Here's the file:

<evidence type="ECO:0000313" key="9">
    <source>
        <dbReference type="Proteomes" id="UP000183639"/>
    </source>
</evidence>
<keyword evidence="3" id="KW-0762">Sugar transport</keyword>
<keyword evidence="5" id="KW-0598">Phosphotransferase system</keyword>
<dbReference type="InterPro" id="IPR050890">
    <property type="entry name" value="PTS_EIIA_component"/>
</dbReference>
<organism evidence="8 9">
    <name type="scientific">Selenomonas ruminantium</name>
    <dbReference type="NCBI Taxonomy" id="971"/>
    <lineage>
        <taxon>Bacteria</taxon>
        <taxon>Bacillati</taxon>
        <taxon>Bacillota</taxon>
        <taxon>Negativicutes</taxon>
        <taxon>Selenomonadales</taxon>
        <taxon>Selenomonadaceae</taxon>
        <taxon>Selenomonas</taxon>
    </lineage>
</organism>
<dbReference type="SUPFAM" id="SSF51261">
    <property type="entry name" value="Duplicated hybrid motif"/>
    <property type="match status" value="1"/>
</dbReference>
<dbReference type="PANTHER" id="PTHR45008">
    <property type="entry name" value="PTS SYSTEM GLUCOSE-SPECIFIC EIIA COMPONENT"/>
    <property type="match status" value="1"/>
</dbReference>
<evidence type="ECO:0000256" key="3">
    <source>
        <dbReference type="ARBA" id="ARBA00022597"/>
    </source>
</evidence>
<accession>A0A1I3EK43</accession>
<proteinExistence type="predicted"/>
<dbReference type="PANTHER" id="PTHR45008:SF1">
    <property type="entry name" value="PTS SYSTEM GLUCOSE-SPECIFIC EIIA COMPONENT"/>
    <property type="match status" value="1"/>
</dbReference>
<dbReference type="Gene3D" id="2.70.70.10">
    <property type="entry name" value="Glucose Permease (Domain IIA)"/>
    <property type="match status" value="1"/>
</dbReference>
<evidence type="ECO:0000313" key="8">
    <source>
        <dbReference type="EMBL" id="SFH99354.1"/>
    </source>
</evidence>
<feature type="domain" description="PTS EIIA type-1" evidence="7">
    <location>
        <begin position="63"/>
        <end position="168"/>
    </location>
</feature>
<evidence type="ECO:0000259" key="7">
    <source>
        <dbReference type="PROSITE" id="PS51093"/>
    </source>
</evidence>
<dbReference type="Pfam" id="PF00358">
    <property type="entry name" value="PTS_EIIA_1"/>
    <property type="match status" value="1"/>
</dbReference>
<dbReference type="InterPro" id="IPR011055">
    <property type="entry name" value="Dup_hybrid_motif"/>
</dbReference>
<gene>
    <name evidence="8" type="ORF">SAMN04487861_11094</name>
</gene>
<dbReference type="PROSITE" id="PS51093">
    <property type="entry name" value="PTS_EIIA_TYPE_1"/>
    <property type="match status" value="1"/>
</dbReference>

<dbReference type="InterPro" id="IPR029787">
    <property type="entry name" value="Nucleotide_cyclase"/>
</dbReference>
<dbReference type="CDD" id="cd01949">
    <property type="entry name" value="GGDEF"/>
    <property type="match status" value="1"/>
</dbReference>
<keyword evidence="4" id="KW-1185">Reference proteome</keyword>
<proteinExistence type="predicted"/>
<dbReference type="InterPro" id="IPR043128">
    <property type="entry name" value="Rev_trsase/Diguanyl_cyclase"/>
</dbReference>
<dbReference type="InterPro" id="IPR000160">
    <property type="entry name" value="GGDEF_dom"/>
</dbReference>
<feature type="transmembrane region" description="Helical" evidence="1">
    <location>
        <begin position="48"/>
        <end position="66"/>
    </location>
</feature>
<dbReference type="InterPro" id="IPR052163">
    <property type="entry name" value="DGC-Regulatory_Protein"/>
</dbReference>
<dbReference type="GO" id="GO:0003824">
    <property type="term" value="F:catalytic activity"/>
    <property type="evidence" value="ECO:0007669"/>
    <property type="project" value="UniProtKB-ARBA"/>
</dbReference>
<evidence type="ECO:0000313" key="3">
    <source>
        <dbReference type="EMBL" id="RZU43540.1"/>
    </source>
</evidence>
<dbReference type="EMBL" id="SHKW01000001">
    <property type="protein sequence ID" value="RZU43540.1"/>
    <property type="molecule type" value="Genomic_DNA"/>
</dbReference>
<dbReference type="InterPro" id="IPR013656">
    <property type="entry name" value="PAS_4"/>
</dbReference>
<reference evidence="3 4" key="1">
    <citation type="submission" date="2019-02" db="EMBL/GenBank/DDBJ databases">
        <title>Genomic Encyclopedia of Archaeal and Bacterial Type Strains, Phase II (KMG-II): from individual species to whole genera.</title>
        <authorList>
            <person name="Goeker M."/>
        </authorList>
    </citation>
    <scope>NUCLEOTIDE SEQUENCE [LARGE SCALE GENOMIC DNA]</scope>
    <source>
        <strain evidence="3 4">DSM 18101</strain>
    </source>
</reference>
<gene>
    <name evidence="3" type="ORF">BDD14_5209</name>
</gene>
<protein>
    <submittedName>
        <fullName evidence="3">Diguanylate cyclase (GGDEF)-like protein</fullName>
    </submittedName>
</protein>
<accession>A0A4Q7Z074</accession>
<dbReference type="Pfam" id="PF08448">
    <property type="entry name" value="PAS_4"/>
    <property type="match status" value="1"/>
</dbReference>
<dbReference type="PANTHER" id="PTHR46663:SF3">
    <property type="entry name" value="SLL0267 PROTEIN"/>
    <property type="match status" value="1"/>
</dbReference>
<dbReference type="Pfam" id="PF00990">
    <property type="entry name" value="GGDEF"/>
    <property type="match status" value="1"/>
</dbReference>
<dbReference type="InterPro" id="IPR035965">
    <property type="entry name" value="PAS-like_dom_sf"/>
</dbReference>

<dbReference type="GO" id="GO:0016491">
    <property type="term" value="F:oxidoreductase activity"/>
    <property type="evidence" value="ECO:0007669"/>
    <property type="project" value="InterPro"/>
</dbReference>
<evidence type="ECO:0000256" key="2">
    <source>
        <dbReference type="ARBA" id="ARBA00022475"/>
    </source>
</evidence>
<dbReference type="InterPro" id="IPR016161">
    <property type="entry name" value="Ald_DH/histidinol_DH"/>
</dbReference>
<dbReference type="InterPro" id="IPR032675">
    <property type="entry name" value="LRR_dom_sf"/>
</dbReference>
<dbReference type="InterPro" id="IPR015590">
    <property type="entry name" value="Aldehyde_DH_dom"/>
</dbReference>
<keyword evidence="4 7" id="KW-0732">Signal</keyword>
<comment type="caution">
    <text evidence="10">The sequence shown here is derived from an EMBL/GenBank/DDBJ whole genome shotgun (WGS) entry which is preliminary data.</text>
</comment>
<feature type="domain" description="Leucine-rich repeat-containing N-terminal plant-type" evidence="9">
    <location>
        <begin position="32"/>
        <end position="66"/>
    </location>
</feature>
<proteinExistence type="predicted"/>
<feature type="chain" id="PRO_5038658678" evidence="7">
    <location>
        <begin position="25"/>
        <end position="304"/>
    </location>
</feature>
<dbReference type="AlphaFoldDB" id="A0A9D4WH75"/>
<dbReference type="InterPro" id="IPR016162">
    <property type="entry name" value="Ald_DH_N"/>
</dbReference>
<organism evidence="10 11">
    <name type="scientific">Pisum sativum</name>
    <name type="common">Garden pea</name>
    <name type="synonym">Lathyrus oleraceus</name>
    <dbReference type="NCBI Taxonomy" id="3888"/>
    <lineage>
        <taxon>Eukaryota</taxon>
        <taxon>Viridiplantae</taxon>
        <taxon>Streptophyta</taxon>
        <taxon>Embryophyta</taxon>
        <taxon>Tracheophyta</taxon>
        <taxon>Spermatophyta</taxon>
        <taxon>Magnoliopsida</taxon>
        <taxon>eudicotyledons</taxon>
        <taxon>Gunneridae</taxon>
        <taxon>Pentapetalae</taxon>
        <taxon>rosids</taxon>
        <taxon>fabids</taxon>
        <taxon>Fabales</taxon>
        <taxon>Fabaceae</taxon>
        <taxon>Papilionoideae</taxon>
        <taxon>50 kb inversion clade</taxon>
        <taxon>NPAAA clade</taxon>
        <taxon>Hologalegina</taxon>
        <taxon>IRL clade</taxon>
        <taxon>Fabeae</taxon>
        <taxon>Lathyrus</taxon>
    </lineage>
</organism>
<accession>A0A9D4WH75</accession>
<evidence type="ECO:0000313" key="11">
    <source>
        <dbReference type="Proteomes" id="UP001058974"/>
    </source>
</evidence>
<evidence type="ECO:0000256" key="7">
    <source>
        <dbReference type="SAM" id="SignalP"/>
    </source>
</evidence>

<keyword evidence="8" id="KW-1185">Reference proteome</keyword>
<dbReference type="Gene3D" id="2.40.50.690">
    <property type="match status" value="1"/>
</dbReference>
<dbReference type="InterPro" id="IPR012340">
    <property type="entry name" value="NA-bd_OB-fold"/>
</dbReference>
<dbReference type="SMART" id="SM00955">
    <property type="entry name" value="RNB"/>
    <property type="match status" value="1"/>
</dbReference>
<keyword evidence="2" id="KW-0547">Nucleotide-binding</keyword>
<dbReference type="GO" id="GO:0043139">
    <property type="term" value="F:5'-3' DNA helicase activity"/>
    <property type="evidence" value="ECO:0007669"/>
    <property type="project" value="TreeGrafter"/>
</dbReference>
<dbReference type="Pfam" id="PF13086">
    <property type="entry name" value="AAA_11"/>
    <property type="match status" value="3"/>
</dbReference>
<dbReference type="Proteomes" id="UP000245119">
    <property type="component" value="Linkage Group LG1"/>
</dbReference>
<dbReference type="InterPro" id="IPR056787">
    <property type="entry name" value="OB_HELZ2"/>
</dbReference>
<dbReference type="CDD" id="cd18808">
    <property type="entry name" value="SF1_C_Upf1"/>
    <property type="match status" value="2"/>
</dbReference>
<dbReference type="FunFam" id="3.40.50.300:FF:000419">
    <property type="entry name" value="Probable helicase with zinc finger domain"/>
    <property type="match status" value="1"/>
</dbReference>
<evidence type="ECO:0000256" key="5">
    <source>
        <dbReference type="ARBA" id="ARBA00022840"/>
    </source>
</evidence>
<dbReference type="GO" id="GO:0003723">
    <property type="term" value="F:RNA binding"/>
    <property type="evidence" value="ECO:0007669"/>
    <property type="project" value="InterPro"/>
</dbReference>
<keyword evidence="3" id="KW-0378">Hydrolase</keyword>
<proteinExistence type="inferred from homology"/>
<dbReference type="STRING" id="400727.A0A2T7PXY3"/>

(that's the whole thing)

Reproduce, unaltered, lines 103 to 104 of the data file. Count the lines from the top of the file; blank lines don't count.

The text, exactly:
    <property type="evidence" value="ECO:0007669"/>
    <property type="project" value="UniProtKB-ARBA"/>